5.   StarTrek V: The Final Frontier – Let’s face it, the first Star Trek movie was pretty terrible.  However, the series found its legs with The Wrath of Khan.  Star Trek 3 was so-so, but number four gave us all a light-hearted laugh.  Yet for some reason, the producers thought they could slap Star Trek onto any piece of claptrap and it’d be a winner.  Uh, not so much.  Plot points that makes no sense, a villain who isn’t a villain, random Klingons(you know…just because), and a trip to the center of the galaxy(that has never been repeated and seems to fly in the face of all space exploration in Star Trek up to now) make for one of the worst Star Trek movies.  I found myself hoping the Enterprise would blow up again, this time from stupidity.

6.   StarTrek Nemesis – Going back to claptrap stupidity, Star Trek Nemesis was the worst of The Next Generation movies, and that’s quite an accomplishment given Generations and Insurrection.  It was the first time I saw Tom Hardy, proving that a decent enough actor can overcome bad movies.  Hardy plays a cloned version of Jean Luc Picard, and then promptly proceeds to emasculate the Romulan Empire with a kiddy-clown version of Data and a space battle so unrealistic I’m surprised he didn’t shoot flying monkeys from the cannons.  It’s the only Star Trek movie I’ve only seen once and will not watch a second time.  Just awful.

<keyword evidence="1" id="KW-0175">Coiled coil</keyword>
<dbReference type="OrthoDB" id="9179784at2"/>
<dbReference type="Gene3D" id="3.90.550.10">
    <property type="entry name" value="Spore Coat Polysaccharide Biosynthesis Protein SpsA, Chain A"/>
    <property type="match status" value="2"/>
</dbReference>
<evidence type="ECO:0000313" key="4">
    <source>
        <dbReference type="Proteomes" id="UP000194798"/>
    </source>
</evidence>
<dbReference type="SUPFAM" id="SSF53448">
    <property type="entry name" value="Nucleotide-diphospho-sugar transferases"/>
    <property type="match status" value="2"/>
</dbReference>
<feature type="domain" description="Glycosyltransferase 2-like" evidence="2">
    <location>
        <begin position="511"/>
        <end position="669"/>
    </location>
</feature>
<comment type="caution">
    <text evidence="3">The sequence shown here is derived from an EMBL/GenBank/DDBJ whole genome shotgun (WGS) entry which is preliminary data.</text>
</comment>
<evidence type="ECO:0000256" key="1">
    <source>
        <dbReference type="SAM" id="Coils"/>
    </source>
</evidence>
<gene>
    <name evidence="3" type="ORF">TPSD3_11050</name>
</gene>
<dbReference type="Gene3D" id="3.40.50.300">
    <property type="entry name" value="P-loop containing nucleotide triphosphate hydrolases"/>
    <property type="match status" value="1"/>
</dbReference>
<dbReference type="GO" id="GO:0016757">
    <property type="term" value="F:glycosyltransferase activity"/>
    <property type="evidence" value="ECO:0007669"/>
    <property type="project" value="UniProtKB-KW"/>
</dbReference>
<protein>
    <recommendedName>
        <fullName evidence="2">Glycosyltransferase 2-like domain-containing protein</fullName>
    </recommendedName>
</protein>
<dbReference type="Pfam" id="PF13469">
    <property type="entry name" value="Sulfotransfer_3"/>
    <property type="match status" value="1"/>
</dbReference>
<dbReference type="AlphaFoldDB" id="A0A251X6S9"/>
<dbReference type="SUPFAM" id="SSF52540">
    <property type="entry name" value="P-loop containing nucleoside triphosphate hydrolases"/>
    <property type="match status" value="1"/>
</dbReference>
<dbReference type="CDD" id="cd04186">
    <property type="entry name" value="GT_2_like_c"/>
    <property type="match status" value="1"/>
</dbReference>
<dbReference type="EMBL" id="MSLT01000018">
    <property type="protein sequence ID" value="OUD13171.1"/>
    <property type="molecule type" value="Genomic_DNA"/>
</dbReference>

7.   TheMatrix 3: Revolutions – The Matrix movies had such potential.  The first one was awesome.  It made us think, and the special effects were groundbreaking.  Even The Matrix 2: Reloaded had some decent parts, with us wondering whether or not Neo being able to affect “the real world” meant that the real world as we knew it was possibly just another part of the Matrix.  But Revolutions was so over the top that it lacked depth.  Agent Smith’s maniacal laugh as he absorbed the Oracle made me wonder if I was watching an old 1950s Flash Gordon movie.  The story, rather than having substance, seemed made solely to showcase special effects.  Special effects are great, but they should enhance rather than be the story…something a lot of sci-fi movies miss.